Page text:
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Carrier WiFi

Sprint Starts Big Enterprise Push With WiFi

Sprint is working with Ruckus Wireless to offer managed WiFi to enterprises, but Ruckus executives suggest it's just the start of the carrier's much grander plans for enterprise services.

Sprint Corp. (NYSE: S)'s Business Managed Services Group teamed up with Ruckus Wireless Inc. back in May to begin selling its full suite of Smart WiFi products to enterprises, with the most traction coming from the education and retail verticals in the past eight months. Both David Callisch, Ruckus VP of Marketing, and Joe Hlavin, Ruckus' director of carrier sales, say this is just the beginning of what Sprint has in store for the enterprise.

"On the commercial side, we're a piece of a larger offering Sprint is putting together," Hlavin says. "They have grander plans coming out for how they want to bring a competitive differentiator service offering to the enterprise."

The Ruckus men told Light Reading this around the same time reports came out that Sprint is looking to revive the defunct Nextel brand in the enterprise, offering a premium fixed and mobile broadband service as it originally did with Clearwire. Sources tell TechCrunch that Sprint's big enterprise push could start as soon as the first quarter and will also include blending its two prepaid arms, Boost Mobile and Virgin Mobile USA Inc. (NYSE: VM). (See: Nextel Drags on Sprint as 4G Push Continues.)

Callisch and Hlavin were not familiar with Sprint's branding plans -- and Sprint did not respond to a request for comment, but the timing makes sense for Sprint to go big in the enterprise to work to regain the customers it lost when it shut down Nextel. More managed services are likely to be a part of that push.

"2014 should be a good year for Sprint in that area -- managed services," Hlavin says.

Sprint has long had a presence in the enterprise market, but most of its attention of late has been focused on its Network Vision upgrades, which include deploying its multimode LTE network, Sprint Spark, and filling in the gaps with small cells from Samsung Corp. and Alcatel-Lucent (NYSE: ALU). Ruckus is currently only working with the carrier on the enterprise front, but Hlavin says the WiFi vendor is also talking to Sprint about building out a complementary carrier WiFi strategy. (See: Sprint Plans to Add 4G LTE Urban Heft in 2014 and Sprint Has Samsung 4G LTE Small Cells: Analyst.)

"That's why I'm in Reston [Virginia] all the time, he says. "It's where Sprint's LTE guys are."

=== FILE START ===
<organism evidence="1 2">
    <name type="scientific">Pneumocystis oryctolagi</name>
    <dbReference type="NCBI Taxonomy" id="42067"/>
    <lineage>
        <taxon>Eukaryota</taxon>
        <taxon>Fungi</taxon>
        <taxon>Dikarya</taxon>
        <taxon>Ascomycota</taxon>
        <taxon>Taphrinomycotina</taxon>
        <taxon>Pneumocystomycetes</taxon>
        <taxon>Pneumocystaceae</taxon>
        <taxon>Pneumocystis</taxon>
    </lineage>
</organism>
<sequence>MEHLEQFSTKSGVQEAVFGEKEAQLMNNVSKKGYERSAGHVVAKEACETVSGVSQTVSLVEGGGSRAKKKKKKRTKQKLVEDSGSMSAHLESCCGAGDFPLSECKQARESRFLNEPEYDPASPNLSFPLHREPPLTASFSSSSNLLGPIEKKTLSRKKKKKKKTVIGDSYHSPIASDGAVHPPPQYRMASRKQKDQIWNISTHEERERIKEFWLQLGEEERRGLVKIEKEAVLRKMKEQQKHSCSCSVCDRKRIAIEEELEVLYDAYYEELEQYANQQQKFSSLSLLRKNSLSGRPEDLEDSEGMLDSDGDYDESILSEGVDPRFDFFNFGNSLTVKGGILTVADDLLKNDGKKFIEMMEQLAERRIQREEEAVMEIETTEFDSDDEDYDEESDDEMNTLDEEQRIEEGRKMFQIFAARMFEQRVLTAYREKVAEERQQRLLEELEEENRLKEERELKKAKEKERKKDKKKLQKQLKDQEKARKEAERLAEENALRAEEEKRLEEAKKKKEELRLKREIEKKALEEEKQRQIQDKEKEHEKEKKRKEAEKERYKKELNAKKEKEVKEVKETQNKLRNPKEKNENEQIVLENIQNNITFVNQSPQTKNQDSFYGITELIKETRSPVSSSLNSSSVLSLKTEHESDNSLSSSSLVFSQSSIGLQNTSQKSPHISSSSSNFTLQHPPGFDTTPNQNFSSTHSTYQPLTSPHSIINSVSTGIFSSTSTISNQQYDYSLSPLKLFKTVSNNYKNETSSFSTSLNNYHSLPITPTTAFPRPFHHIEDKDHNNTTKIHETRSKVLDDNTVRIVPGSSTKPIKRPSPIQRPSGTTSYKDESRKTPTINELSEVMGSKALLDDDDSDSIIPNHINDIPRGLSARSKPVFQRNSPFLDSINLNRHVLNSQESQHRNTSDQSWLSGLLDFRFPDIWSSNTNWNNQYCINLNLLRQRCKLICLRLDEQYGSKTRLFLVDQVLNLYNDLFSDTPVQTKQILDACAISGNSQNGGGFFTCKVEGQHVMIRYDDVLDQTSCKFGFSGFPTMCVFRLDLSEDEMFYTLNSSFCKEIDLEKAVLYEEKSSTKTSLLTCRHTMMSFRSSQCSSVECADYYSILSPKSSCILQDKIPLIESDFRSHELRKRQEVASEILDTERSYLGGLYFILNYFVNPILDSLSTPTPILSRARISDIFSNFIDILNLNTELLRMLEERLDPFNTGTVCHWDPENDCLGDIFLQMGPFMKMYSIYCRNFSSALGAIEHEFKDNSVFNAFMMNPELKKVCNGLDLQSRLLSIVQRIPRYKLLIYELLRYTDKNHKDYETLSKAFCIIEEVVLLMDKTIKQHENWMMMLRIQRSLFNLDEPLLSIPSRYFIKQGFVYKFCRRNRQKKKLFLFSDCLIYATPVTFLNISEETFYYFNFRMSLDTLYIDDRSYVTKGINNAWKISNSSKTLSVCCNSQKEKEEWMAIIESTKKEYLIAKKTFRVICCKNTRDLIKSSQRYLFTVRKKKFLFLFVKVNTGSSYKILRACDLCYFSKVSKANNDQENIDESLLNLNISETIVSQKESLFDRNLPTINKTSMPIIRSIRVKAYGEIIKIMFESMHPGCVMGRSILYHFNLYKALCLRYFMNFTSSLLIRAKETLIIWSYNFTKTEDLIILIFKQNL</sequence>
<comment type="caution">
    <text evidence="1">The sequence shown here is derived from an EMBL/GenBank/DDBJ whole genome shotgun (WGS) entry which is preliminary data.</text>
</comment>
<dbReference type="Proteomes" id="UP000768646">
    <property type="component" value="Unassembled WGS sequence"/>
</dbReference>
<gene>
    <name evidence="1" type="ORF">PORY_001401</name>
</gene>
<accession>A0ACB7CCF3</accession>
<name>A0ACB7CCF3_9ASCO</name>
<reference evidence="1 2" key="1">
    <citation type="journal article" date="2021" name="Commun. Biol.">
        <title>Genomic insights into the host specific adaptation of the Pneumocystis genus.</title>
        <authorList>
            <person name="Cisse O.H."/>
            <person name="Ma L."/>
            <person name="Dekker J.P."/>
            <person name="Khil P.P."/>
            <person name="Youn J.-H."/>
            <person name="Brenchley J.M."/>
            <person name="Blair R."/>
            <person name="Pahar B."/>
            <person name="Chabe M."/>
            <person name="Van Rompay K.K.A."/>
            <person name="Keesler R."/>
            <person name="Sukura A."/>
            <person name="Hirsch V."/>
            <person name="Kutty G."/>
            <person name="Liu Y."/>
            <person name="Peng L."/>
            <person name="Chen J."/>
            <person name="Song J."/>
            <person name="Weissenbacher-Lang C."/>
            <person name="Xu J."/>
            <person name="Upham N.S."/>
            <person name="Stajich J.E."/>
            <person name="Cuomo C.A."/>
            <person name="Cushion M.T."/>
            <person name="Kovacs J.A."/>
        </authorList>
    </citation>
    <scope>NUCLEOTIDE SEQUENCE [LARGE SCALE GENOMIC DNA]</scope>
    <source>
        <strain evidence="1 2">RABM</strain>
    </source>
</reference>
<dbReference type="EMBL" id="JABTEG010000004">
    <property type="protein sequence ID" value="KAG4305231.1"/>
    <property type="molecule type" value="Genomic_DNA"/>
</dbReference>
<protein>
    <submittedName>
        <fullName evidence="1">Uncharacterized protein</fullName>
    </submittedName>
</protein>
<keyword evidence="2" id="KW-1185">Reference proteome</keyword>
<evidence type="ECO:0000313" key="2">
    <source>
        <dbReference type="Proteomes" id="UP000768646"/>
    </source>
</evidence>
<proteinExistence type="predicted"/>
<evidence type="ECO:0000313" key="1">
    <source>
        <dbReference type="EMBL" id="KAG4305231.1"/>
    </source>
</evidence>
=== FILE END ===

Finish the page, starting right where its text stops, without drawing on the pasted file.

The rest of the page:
— Sarah Reedy, Senior Editor, Light Reading

Sarah Thomas 1/3/2014 | 9:45:12 AM
Ruckus & Sprint To be clear, I spoke with the Ruckus execs right before TechCrunch reported about Sprint reviving the Nextel brand. I followed up to see if the two were connected, but they weren't familar with Sprint's plans for Nextel. Even so, I think it's pretty clear enterprise is going to be -- and should be -- a big focus for Sprint soon. I have a note in to Sprint to find out more, but if they aren't talking now, I bet they will be soon.

 
Sarah Thomas 1/3/2014 | 9:46:53 AM
Enterprise T-Mobile has been making a bigger deal of its enterprise strategy too. I spoke with them about it back at CTIA. http://www.lightreading.com/ctia-t-mobile-takes-uncarrier-attitude-to-work/d/d-id/702842

And, AT&T is all about enterprise APIs and development. They'll be talking about it at their developers' conference on Monday for sure. 

Seems like a good time for Sprint to make more noise too.
Sarah Thomas 1/3/2014 | 10:11:09 AM
Managed services Would also be good to get a discussion going around what WiFi Managed Services (or non-WIFi related) Sprint is exploring. Neither Sprint nor Ruckus is saying quite yet. What do you think makes sense for them? Looks like they offer the standard apps, MDM, and WiFi now, but what else can/should they add on?
Carol Wilson 1/3/2014 | 11:15:21 AM
Re: Managed services I think WiFi as a managed service is intruguiing but it will be interesting to see what enterprises expect and what a mobile network operator like Sprint can deliver in terms of delivering on consistent quality and bandwidth for WiFi coverage. 

At minimum, an enterprise would expect top-notch site coverage and a guaranteed level of throughput for the number of expected devices, but also security for the offer, I'm thinking. 
Sarah Thomas 1/3/2014 | 11:17:03 AM
Re: Managed services True. I wonder what kind of SLAs they have in place with current customers. How they respond to outages and issues is also really important, but that's true for all service providers.
Phil_Britt 1/4/2014 | 9:40:15 AM
Re: Managed services Carol, you are absolutely right. With security a ongoing concern, particularly with the growing proliferation of BYOD policies, management would (or at least should) insist on some type of security protection before agreeing to any such service.
Sarah Thomas 1/6/2014 | 12:04:30 PM
Re: Managed services Think it would or should be different than the security they offer on the wireless side? Extra provisions for unlicensed spectrum?
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